Now, you may be wondering why I'm talking about living things. I just felt it was a nice lead-in to my cave discussion. Here's my cave discussion: Caves are really hard to georeference. The Best Practices for Georeferencing tell us to georeference the mouth of a cave for a specimen that was collected within the cave system. But what do you do when a cave system has multiple entrances? Take Mammoth Cave in Kentucky for instance. There are presently over 30 entrances (not all natural) known for this cave system. If we had a fossil collected from within Mammoth Cave, we may be able to pick an appropriate entrance based on locality data.
|Historical entrance to Mammoth Cave (photo)|
The cave was initially one among many caves in the area. If locality data named one of the other caves which has since been connected to the Mammoth Cave system, it would be logical to georeference an entrance to that portion of the cave system.
As for determining the extent of error on that point, the Best Practices suggest using the surface extent of the cave. For Mammoth Cave, there are over 365 miles of the system that have been explored. Could historical data be helpful here as well? If the specimen was collected early in the cave's explored history, could a map of the cave system at that time be used to determine a lesser extent of error?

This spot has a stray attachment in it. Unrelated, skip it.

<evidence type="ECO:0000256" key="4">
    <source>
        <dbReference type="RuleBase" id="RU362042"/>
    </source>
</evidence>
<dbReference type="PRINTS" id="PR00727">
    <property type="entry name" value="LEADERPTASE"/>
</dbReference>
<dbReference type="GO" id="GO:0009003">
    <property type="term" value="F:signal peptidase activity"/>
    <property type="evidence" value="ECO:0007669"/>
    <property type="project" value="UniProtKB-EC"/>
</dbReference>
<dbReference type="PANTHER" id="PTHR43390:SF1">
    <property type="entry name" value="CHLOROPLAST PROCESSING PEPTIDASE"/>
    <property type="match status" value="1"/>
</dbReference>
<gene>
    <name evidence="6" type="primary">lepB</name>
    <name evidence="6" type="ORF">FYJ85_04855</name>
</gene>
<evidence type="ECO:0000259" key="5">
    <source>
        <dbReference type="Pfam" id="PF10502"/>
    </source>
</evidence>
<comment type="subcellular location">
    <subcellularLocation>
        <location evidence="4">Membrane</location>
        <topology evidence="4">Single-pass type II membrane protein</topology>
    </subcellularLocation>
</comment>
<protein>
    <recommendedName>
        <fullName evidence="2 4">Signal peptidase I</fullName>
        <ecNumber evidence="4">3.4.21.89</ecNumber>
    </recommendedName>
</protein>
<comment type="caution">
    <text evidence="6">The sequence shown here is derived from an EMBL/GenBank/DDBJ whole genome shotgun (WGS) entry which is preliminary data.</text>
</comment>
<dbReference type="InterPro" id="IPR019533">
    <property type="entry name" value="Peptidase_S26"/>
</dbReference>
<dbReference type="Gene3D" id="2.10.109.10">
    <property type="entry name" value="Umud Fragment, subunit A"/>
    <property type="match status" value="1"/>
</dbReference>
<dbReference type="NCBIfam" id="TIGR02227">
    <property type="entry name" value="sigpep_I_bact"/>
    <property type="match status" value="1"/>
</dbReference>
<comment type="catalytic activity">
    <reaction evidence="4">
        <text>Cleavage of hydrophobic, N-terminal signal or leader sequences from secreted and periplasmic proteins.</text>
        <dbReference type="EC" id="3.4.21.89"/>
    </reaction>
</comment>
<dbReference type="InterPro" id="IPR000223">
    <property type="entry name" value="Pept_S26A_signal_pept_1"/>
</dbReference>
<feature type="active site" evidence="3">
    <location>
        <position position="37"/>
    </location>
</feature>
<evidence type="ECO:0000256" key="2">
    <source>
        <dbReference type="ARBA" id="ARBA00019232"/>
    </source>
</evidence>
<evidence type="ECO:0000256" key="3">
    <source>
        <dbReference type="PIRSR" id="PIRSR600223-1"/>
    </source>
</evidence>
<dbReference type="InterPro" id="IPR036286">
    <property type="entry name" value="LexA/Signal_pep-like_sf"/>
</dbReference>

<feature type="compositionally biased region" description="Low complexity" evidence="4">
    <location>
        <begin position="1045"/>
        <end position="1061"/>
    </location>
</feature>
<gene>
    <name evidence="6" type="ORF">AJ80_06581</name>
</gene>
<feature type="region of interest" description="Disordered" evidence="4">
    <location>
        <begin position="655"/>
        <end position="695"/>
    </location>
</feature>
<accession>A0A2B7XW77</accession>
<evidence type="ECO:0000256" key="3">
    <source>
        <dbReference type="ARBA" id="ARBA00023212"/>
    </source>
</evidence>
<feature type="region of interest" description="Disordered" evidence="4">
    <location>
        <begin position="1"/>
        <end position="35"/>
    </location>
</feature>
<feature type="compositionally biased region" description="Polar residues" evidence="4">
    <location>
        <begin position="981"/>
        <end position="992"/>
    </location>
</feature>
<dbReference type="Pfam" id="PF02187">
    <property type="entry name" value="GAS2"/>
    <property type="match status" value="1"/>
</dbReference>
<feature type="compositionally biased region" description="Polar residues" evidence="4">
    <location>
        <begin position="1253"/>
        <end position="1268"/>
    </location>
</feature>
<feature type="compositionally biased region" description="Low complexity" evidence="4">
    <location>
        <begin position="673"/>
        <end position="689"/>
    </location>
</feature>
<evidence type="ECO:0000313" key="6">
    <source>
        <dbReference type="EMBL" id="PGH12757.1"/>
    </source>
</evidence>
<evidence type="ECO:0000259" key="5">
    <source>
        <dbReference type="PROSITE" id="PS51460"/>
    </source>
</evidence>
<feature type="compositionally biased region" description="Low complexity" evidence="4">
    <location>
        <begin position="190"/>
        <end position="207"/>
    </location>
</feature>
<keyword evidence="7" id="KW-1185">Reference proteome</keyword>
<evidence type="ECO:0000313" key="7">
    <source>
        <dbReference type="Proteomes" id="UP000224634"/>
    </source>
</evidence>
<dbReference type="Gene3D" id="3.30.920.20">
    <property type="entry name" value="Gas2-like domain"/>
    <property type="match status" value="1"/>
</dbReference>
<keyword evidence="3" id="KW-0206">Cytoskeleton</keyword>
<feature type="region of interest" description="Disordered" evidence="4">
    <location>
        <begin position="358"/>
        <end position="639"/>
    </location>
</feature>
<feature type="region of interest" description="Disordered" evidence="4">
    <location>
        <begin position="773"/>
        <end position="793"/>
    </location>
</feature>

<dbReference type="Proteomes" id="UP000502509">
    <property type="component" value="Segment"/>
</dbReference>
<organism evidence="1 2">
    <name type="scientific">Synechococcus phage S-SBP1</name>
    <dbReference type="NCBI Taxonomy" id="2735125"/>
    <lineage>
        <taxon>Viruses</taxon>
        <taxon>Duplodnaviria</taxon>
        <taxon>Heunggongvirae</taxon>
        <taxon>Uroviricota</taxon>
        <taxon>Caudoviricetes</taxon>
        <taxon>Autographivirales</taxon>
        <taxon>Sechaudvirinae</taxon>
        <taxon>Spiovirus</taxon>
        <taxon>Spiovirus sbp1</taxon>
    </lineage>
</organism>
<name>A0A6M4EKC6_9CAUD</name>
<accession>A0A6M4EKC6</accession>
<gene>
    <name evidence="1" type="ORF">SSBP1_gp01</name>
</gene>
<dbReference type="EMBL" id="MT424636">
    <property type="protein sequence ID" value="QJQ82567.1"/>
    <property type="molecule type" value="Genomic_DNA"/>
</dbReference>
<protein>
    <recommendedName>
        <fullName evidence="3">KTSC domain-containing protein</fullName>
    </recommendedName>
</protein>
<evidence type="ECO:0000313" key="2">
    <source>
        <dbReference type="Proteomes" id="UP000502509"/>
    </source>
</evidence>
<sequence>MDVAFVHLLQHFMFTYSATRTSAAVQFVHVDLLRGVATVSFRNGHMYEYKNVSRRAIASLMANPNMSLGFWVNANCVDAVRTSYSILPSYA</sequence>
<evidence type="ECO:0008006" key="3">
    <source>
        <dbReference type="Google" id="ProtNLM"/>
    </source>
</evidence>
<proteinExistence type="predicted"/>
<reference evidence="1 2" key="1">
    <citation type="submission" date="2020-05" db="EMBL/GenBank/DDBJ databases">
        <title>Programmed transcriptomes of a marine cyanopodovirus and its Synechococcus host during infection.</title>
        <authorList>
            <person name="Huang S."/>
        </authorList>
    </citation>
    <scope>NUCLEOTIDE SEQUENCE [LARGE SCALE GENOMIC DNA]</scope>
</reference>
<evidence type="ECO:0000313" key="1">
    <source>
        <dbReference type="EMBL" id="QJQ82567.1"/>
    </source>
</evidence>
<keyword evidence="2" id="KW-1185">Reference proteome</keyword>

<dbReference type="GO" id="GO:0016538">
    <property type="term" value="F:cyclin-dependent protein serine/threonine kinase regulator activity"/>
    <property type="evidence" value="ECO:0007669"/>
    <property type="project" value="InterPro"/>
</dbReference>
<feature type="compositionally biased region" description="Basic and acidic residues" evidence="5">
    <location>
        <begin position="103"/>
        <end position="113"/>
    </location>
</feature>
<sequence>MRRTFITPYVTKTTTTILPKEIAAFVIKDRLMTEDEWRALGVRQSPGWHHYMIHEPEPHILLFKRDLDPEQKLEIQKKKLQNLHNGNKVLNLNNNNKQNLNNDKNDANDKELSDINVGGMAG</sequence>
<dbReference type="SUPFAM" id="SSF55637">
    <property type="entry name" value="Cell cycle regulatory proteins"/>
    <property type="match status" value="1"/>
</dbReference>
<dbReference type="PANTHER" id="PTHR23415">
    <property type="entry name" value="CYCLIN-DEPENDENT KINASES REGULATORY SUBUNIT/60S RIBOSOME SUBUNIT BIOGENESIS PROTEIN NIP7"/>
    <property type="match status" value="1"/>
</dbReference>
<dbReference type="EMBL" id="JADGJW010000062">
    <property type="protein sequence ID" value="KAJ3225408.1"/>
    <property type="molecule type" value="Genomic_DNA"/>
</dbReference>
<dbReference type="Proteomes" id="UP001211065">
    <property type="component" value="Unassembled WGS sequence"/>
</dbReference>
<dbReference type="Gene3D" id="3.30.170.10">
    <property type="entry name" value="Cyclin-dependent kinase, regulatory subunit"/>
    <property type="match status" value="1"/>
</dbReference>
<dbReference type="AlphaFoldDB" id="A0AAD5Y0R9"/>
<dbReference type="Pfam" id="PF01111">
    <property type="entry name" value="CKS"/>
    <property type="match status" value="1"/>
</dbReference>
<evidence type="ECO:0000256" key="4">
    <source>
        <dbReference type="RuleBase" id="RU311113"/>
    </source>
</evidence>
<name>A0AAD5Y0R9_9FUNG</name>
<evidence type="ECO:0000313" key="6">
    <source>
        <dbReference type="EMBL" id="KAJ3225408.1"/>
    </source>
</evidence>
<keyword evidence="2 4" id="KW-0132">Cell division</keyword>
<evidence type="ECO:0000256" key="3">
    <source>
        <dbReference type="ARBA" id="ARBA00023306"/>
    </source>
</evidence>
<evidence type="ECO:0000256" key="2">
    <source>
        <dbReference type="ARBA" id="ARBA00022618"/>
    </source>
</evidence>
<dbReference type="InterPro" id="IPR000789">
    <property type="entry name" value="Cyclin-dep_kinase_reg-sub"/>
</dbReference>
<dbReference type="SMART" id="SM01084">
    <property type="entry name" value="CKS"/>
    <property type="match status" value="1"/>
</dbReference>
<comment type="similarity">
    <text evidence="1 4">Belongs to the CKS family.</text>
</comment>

Mammoth Cave provides an extreme example of potential problems one encounters when trying to georeference cave specimens. And, until GPS units can get signals underground, these problems will continue to pester us. The Best Practices guide provides a method to consistently georeference caves even when they are very extensive.